Frankly, when it comes to PWDs, wheelchair companies and the city don’t give a damn

Some of you may remember that last week I talked about a friend that became stranded due to his chair breaking down. In the same article, I also mentioned that Para Transpo safely drove him home.

I have an update on the story.

Last Thursday, Francis Menard, was again heading to work at TD Place. As the night rolled on, the air began to cool and dampen.

At around 8 pm, Francis’s chair suddenly stopped working. He proceeded to call Para Transpo to see if they would pick him up and bring him home. After being on hold for what probably seemed like an eternity, the call-taker at Para Transpo told him, “Sorry, we tried to look at every possibility, but we don’t have anything for tonight.”

Francis’s backup plan was to call a cab. When he called Capital Taxi, Francis was informed that they weren’t allowing customers to pre-book a taxi. The call-taker then told him that Francis needed to call back at 11.

At 11 pm, Francis called the taxi company again to request a ride home from TD Place. After waiting over 90 minutes, his ride never came. Fortunately, two of Francis’s co-workers offered to manually push him home in his chair.

At 2:09 am, Capital Taxi finally called Francis back to inform him that his taxi was on its way. When they called, Francis was home, thankfully safe and sound.

As for his chair, Francis managed to fix it temporarily, but it has since stopped working.

Like last week, Francis called and left a message for emergency repair. While on the phone, he was informed that the number isn’t actually for emergency repairs, which is also news to me.

When you call the number, a call-taker takes your information and location. The call-taker then sends it to the repair company, and they call you back the next business day.

How is that supposed to help you if you’re stranded somewhere cause your wheelchair broke down?

You'd need to call an ambulance if you’re out somewhere and become stuck. Here’s the thing, though, a wheelchair won’t fit inside an ambulance. So, what happens to your wheelchair?

Also, what happens if a PWD isn’t physically able to call for help?

Over the years, I’ve heard stories about the police bringing a van to transport wheelchairs that have stopped working. I don’t know if it’s true, but to me, that seems a bit drastic, and we shouldn’t need to involve the police.

In most situations, all we care about is getting home safely. There’s no need for a big production just because our chair broke down during non-business hours. It’s not our fault that wheelchairs break down and wheelchair companies stop “caring” once the clock strikes 5 or 6 pm.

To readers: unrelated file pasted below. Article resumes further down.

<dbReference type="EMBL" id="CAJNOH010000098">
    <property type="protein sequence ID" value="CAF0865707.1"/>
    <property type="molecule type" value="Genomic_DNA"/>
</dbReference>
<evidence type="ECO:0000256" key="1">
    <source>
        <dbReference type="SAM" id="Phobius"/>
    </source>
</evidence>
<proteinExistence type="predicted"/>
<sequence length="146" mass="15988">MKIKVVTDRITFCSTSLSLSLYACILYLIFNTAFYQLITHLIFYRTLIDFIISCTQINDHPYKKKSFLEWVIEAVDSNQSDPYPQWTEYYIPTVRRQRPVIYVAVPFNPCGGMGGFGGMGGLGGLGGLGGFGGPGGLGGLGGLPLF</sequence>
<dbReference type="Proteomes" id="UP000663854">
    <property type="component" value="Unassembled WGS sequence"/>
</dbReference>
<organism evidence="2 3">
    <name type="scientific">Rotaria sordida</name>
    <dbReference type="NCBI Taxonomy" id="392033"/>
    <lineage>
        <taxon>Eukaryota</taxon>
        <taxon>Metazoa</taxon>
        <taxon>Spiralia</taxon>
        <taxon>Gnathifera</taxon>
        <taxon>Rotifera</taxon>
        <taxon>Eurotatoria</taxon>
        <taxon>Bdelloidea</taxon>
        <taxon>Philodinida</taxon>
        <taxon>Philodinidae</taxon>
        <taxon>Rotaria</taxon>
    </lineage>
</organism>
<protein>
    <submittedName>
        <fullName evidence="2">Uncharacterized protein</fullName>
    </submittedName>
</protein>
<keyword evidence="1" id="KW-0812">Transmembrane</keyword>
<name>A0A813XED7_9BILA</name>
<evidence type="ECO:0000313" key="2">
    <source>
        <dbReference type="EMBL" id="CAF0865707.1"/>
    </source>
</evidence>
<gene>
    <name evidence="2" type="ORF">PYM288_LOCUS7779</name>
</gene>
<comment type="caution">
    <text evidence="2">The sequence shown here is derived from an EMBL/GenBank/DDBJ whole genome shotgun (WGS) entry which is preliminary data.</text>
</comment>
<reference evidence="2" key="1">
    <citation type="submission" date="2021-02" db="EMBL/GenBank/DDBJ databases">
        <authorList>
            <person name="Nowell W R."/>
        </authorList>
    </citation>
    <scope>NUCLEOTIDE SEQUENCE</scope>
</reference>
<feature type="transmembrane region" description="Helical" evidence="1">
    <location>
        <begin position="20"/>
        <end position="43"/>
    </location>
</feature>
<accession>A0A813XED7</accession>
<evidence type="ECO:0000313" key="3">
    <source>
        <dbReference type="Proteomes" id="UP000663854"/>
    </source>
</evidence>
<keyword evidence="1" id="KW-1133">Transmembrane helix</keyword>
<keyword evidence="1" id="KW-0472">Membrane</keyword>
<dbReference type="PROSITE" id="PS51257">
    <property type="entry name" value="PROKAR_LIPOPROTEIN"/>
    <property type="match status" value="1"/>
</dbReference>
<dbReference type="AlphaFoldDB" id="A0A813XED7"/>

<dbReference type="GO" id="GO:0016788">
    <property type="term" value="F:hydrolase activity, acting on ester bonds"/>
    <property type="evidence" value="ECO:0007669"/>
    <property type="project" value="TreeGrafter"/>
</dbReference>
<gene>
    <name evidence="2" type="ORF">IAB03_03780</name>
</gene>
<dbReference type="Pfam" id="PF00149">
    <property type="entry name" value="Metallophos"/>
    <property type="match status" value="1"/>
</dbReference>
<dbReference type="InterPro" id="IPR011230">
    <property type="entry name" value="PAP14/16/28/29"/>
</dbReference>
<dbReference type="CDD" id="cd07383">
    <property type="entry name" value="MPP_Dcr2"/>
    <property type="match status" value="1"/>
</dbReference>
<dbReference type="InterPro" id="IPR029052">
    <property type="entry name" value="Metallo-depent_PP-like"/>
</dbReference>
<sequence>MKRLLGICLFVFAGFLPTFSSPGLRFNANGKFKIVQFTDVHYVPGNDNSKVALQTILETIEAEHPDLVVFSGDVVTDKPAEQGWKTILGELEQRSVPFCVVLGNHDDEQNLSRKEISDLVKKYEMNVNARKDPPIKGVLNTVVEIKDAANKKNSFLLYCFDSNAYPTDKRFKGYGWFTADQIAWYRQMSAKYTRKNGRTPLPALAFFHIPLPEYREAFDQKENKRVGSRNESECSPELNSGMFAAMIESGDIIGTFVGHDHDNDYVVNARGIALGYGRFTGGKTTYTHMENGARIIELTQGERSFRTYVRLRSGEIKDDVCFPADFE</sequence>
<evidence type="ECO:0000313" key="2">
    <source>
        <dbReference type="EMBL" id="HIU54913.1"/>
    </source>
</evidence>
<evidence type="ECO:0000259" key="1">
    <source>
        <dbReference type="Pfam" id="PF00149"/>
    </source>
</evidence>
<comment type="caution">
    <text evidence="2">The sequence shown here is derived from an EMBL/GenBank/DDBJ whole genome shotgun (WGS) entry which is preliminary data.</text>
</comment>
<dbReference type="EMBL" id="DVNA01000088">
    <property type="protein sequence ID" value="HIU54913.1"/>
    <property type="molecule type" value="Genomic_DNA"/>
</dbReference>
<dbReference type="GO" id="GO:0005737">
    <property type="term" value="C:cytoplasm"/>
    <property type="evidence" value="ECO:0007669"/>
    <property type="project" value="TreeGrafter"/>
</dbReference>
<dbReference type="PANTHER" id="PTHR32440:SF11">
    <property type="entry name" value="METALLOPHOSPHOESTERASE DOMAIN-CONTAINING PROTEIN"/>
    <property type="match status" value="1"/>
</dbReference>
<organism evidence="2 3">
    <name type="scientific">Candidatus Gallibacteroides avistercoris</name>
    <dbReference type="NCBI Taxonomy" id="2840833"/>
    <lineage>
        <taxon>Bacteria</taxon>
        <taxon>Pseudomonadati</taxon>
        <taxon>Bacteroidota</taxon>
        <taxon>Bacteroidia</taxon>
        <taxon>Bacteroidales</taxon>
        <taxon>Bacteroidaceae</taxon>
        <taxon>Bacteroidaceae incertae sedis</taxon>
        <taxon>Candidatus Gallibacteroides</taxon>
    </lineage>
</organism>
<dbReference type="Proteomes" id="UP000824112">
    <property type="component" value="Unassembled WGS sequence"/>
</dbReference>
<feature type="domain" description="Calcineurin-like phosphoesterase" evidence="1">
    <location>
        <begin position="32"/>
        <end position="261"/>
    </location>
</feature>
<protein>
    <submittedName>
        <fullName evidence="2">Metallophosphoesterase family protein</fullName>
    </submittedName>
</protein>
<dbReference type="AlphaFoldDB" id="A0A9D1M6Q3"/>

There NEEDS to be a better system for wheelchairs and other mobility devices that suddenly stop working. We shouldn’t need to feel more disabled than we already are.

When our wheelchair breaks down outside, roadside assistance should be available, similar to CAA, a towing service at the absolute very least. With a towing service, we’d be able to get home safely.

Or…better yet…

How about having enough Para Transpo vehicles and drivers so they can’t refuse to pick you up when something like this happens?

While on the subject of Para Transpo, I have a tough time believing that there was nothing they could do.

Francis was at a Redblacks football game at TD Place. I know from first-hand experience that several PWD regularly attend the games. I also know that Francis lives about a ten-minute drive from TD Place.

Do you mean to tell me that NO Para Transpo rides were available to fit him in for a ten-minute trip?

I find that hard to believe, but yet, doesn’t surprise me.

Ottawa has an election happening on October 24th. As of now, there’s been very little mention from the candidates about improving Para Transpo service, as well as wheelchair-accessibility on all forms of public transportation in Ottawa.

As a gentle reminder, all people with disabilities are people too, and should always be included in your election platforms, and discussions. Failure to do so is a failure to you for not including everyone that you claim to represent.

So, where does it leave us, particularly Francis?

For the second week in a row, he’s stuck at home, HOPING for a call back on Monday from a repair person at the wheelchair company.

After all, what other choices does he or we have?

The sad reality is, for now, all we can do is sit and wait.

Photo: iStock